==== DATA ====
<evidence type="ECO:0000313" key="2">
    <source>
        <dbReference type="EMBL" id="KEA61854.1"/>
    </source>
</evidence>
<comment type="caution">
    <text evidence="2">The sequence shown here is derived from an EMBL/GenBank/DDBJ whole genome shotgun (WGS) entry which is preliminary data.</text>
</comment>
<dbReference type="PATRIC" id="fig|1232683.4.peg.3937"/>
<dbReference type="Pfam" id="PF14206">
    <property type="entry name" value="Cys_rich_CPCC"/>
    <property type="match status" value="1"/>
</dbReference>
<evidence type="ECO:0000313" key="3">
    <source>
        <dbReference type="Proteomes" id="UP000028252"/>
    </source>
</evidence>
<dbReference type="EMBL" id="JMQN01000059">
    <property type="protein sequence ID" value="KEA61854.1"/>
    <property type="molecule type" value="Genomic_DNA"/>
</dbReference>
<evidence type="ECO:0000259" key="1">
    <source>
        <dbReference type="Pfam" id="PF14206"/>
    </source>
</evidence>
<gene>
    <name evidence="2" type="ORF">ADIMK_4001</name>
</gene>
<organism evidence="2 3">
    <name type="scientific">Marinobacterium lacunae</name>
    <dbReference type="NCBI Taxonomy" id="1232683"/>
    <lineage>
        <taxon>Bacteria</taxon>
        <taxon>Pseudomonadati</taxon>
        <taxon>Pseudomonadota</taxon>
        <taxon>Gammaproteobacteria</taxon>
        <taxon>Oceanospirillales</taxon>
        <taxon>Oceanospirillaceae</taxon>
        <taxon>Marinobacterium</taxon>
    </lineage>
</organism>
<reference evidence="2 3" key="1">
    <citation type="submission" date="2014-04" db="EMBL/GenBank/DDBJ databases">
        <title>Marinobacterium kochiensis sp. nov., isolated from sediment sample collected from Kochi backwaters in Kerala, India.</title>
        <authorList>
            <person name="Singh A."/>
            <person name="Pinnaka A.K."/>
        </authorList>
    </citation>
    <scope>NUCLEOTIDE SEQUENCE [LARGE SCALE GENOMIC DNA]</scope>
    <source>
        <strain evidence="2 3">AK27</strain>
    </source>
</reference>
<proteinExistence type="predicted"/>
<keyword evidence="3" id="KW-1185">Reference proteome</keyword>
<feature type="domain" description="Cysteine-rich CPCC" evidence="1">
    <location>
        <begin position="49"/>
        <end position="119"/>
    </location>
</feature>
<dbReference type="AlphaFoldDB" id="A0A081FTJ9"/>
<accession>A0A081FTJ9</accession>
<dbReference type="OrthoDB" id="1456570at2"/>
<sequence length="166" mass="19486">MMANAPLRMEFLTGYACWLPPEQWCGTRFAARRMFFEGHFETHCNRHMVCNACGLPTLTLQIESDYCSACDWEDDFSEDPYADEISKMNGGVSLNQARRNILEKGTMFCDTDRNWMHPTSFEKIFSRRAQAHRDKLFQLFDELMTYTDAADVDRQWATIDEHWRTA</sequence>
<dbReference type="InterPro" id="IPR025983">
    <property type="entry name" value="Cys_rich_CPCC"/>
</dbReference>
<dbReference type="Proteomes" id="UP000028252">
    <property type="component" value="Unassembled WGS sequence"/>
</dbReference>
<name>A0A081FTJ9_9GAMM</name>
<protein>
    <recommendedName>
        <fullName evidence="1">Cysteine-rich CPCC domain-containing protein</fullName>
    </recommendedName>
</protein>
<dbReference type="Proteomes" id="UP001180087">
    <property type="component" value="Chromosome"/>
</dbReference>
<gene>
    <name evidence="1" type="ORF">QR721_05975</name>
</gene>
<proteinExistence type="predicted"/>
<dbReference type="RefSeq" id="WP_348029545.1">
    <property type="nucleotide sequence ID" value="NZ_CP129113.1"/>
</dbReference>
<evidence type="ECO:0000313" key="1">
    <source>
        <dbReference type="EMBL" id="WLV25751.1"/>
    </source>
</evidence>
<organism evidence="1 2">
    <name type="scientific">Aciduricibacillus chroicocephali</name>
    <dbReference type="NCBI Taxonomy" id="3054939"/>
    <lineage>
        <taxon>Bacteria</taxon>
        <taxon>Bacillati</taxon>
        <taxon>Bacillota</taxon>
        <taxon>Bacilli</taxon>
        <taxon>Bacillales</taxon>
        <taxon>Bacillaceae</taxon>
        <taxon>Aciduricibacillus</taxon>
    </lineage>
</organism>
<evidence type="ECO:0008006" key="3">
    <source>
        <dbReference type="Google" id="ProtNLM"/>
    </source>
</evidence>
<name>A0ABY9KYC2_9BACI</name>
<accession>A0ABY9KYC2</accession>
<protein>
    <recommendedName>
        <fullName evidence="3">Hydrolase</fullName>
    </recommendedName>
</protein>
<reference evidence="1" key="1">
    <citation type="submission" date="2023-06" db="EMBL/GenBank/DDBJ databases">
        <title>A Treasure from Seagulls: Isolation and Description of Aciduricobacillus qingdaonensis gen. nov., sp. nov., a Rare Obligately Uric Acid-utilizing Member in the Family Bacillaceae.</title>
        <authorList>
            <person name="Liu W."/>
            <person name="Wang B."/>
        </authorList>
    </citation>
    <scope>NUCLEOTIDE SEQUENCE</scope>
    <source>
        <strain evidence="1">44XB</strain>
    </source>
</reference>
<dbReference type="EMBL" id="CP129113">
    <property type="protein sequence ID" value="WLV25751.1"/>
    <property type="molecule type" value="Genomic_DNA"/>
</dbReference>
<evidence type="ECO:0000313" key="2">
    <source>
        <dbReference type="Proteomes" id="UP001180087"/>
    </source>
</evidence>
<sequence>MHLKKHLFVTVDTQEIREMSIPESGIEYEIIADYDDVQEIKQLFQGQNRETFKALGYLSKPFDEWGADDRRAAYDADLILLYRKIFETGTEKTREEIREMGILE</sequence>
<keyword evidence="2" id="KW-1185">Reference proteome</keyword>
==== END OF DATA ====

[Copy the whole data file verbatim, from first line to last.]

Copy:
<evidence type="ECO:0000313" key="2">
    <source>
        <dbReference type="EMBL" id="KEA61854.1"/>
    </source>
</evidence>
<comment type="caution">
    <text evidence="2">The sequence shown here is derived from an EMBL/GenBank/DDBJ whole genome shotgun (WGS) entry which is preliminary data.</text>
</comment>
<dbReference type="PATRIC" id="fig|1232683.4.peg.3937"/>
<dbReference type="Pfam" id="PF14206">
    <property type="entry name" value="Cys_rich_CPCC"/>
    <property type="match status" value="1"/>
</dbReference>
<evidence type="ECO:0000313" key="3">
    <source>
        <dbReference type="Proteomes" id="UP000028252"/>
    </source>
</evidence>
<dbReference type="EMBL" id="JMQN01000059">
    <property type="protein sequence ID" value="KEA61854.1"/>
    <property type="molecule type" value="Genomic_DNA"/>
</dbReference>
<evidence type="ECO:0000259" key="1">
    <source>
        <dbReference type="Pfam" id="PF14206"/>
    </source>
</evidence>
<gene>
    <name evidence="2" type="ORF">ADIMK_4001</name>
</gene>
<organism evidence="2 3">
    <name type="scientific">Marinobacterium lacunae</name>
    <dbReference type="NCBI Taxonomy" id="1232683"/>
    <lineage>
        <taxon>Bacteria</taxon>
        <taxon>Pseudomonadati</taxon>
        <taxon>Pseudomonadota</taxon>
        <taxon>Gammaproteobacteria</taxon>
        <taxon>Oceanospirillales</taxon>
        <taxon>Oceanospirillaceae</taxon>
        <taxon>Marinobacterium</taxon>
    </lineage>
</organism>
<reference evidence="2 3" key="1">
    <citation type="submission" date="2014-04" db="EMBL/GenBank/DDBJ databases">
        <title>Marinobacterium kochiensis sp. nov., isolated from sediment sample collected from Kochi backwaters in Kerala, India.</title>
        <authorList>
            <person name="Singh A."/>
            <person name="Pinnaka A.K."/>
        </authorList>
    </citation>
    <scope>NUCLEOTIDE SEQUENCE [LARGE SCALE GENOMIC DNA]</scope>
    <source>
        <strain evidence="2 3">AK27</strain>
    </source>
</reference>
<proteinExistence type="predicted"/>
<keyword evidence="3" id="KW-1185">Reference proteome</keyword>
<feature type="domain" description="Cysteine-rich CPCC" evidence="1">
    <location>
        <begin position="49"/>
        <end position="119"/>
    </location>
</feature>
<dbReference type="AlphaFoldDB" id="A0A081FTJ9"/>
<accession>A0A081FTJ9</accession>
<dbReference type="OrthoDB" id="1456570at2"/>
<sequence length="166" mass="19486">MMANAPLRMEFLTGYACWLPPEQWCGTRFAARRMFFEGHFETHCNRHMVCNACGLPTLTLQIESDYCSACDWEDDFSEDPYADEISKMNGGVSLNQARRNILEKGTMFCDTDRNWMHPTSFEKIFSRRAQAHRDKLFQLFDELMTYTDAADVDRQWATIDEHWRTA</sequence>
<dbReference type="InterPro" id="IPR025983">
    <property type="entry name" value="Cys_rich_CPCC"/>
</dbReference>
<dbReference type="Proteomes" id="UP000028252">
    <property type="component" value="Unassembled WGS sequence"/>
</dbReference>
<name>A0A081FTJ9_9GAMM</name>
<protein>
    <recommendedName>
        <fullName evidence="1">Cysteine-rich CPCC domain-containing protein</fullName>
    </recommendedName>
</protein>
<dbReference type="Proteomes" id="UP001180087">
    <property type="component" value="Chromosome"/>
</dbReference>
<gene>
    <name evidence="1" type="ORF">QR721_05975</name>
</gene>
<proteinExistence type="predicted"/>
<dbReference type="RefSeq" id="WP_348029545.1">
    <property type="nucleotide sequence ID" value="NZ_CP129113.1"/>
</dbReference>
<evidence type="ECO:0000313" key="1">
    <source>
        <dbReference type="EMBL" id="WLV25751.1"/>
    </source>
</evidence>
<organism evidence="1 2">
    <name type="scientific">Aciduricibacillus chroicocephali</name>
    <dbReference type="NCBI Taxonomy" id="3054939"/>
    <lineage>
        <taxon>Bacteria</taxon>
        <taxon>Bacillati</taxon>
        <taxon>Bacillota</taxon>
        <taxon>Bacilli</taxon>
        <taxon>Bacillales</taxon>
        <taxon>Bacillaceae</taxon>
        <taxon>Aciduricibacillus</taxon>
    </lineage>
</organism>
<evidence type="ECO:0008006" key="3">
    <source>
        <dbReference type="Google" id="ProtNLM"/>
    </source>
</evidence>
<name>A0ABY9KYC2_9BACI</name>
<accession>A0ABY9KYC2</accession>
<protein>
    <recommendedName>
        <fullName evidence="3">Hydrolase</fullName>
    </recommendedName>
</protein>
<reference evidence="1" key="1">
    <citation type="submission" date="2023-06" db="EMBL/GenBank/DDBJ databases">
        <title>A Treasure from Seagulls: Isolation and Description of Aciduricobacillus qingdaonensis gen. nov., sp. nov., a Rare Obligately Uric Acid-utilizing Member in the Family Bacillaceae.</title>
        <authorList>
            <person name="Liu W."/>
            <person name="Wang B."/>
        </authorList>
    </citation>
    <scope>NUCLEOTIDE SEQUENCE</scope>
    <source>
        <strain evidence="1">44XB</strain>
    </source>
</reference>
<dbReference type="EMBL" id="CP129113">
    <property type="protein sequence ID" value="WLV25751.1"/>
    <property type="molecule type" value="Genomic_DNA"/>
</dbReference>
<evidence type="ECO:0000313" key="2">
    <source>
        <dbReference type="Proteomes" id="UP001180087"/>
    </source>
</evidence>
<sequence>MHLKKHLFVTVDTQEIREMSIPESGIEYEIIADYDDVQEIKQLFQGQNRETFKALGYLSKPFDEWGADDRRAAYDADLILLYRKIFETGTEKTREEIREMGILE</sequence>
<keyword evidence="2" id="KW-1185">Reference proteome</keyword>